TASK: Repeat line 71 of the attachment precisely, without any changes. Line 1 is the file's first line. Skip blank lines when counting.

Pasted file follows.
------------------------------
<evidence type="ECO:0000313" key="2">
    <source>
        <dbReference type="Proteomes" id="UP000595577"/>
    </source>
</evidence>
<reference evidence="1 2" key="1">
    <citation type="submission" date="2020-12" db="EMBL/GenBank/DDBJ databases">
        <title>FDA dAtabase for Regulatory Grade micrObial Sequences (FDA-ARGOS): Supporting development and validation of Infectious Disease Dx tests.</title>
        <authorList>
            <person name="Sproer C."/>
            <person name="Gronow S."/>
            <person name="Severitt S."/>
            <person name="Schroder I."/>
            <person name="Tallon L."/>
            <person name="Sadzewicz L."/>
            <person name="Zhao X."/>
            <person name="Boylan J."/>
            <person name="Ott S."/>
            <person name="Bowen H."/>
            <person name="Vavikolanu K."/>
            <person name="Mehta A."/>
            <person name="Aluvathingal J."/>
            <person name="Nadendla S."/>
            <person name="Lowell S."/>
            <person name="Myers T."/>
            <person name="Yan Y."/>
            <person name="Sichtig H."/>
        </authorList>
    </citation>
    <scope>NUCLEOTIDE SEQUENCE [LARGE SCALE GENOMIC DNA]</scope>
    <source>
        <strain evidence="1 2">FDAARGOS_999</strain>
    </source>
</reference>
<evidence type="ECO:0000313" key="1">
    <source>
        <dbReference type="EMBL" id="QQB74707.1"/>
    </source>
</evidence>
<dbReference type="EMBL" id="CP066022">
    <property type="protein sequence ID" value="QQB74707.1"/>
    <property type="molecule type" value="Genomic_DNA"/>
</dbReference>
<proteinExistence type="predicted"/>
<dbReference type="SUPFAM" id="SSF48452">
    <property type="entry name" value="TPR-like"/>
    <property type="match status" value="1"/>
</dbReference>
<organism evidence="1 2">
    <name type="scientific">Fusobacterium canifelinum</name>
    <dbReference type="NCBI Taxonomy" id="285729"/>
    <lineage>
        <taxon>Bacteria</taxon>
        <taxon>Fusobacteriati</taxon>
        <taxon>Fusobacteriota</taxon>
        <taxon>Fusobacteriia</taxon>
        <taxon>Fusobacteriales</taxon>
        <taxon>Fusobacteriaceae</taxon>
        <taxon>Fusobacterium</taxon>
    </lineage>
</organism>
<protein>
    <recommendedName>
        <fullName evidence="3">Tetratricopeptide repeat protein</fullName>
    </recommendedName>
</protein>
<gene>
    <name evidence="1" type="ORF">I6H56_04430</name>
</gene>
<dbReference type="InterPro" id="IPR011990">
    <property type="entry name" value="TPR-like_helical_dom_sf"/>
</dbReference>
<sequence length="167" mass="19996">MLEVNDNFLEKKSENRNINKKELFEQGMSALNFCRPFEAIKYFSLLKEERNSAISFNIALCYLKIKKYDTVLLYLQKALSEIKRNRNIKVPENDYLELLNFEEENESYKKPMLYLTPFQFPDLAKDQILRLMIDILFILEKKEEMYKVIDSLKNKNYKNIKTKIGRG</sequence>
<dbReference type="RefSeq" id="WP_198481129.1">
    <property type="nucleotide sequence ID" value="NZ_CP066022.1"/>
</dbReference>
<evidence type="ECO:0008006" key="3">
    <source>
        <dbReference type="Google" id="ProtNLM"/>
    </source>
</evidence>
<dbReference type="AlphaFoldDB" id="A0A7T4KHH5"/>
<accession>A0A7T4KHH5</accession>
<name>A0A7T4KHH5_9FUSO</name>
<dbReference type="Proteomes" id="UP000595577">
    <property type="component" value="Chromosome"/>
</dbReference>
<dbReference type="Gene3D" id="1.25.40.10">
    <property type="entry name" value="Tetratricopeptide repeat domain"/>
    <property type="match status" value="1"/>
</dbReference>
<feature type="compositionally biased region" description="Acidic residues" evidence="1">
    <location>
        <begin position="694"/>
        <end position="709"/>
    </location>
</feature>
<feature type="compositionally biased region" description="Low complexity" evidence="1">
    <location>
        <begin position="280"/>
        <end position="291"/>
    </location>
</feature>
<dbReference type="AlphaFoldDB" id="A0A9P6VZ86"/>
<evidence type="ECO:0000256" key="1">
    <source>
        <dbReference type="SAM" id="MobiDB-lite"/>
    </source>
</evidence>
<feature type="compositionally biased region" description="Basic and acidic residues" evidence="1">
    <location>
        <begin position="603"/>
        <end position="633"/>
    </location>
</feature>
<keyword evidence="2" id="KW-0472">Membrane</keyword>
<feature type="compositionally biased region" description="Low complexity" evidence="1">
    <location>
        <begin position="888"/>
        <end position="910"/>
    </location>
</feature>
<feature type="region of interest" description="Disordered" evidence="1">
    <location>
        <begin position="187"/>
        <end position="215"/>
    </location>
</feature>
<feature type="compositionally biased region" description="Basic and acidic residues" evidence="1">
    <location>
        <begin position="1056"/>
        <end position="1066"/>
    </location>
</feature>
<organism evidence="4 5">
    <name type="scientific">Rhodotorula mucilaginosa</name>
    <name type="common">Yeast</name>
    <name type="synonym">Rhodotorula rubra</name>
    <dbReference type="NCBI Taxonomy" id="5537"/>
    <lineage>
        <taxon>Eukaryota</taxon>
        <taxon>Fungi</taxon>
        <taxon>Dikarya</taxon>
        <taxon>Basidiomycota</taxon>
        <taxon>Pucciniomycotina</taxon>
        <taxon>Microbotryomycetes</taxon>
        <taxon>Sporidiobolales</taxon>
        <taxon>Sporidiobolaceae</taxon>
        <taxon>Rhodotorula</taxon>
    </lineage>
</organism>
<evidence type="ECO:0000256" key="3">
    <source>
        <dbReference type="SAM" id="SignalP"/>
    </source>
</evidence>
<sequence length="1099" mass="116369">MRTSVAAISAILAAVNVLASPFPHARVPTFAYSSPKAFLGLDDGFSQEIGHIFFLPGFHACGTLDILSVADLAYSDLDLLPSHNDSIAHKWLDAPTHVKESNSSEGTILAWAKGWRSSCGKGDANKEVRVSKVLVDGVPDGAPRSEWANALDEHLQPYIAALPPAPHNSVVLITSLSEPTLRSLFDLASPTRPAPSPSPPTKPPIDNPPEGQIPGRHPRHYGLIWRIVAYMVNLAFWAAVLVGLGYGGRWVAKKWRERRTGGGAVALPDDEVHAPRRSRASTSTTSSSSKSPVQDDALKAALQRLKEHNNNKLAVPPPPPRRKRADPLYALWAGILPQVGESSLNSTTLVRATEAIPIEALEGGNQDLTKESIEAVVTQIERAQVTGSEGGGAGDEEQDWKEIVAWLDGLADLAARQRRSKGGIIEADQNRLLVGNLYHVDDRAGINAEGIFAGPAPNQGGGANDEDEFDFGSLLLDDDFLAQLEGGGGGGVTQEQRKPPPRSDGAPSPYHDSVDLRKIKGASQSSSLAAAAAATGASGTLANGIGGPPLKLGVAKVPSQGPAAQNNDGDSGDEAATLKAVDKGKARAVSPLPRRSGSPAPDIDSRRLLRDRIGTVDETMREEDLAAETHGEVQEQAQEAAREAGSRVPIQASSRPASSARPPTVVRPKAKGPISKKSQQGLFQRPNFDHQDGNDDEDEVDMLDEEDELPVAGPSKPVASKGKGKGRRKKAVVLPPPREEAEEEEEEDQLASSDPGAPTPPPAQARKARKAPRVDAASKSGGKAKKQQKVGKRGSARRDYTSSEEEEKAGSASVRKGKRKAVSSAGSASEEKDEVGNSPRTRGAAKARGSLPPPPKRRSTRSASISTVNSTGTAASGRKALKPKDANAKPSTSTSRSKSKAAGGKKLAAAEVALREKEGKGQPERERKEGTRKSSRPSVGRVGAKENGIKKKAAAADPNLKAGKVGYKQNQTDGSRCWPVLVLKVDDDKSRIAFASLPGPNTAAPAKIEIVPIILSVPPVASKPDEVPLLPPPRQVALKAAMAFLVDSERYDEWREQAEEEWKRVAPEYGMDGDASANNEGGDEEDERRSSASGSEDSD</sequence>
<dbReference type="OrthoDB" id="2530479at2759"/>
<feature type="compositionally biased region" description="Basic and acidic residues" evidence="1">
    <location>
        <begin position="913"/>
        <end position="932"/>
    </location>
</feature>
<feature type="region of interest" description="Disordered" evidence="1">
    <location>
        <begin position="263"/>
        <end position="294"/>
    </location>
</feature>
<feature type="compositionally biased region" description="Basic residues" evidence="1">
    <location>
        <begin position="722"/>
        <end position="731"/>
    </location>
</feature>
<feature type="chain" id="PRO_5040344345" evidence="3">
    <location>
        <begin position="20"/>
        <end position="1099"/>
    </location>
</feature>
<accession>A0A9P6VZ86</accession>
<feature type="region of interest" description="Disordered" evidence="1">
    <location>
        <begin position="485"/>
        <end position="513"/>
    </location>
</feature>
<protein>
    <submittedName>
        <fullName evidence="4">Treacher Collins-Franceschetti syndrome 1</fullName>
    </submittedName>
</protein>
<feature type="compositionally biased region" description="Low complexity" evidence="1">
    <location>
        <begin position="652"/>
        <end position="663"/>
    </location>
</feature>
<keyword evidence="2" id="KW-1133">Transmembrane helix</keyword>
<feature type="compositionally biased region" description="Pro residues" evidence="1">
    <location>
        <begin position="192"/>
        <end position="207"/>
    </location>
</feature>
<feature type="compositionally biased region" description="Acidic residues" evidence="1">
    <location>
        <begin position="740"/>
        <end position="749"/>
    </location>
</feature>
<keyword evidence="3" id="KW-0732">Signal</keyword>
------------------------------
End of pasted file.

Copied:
    <property type="entry name" value="TPR-like_helical_dom_sf"/>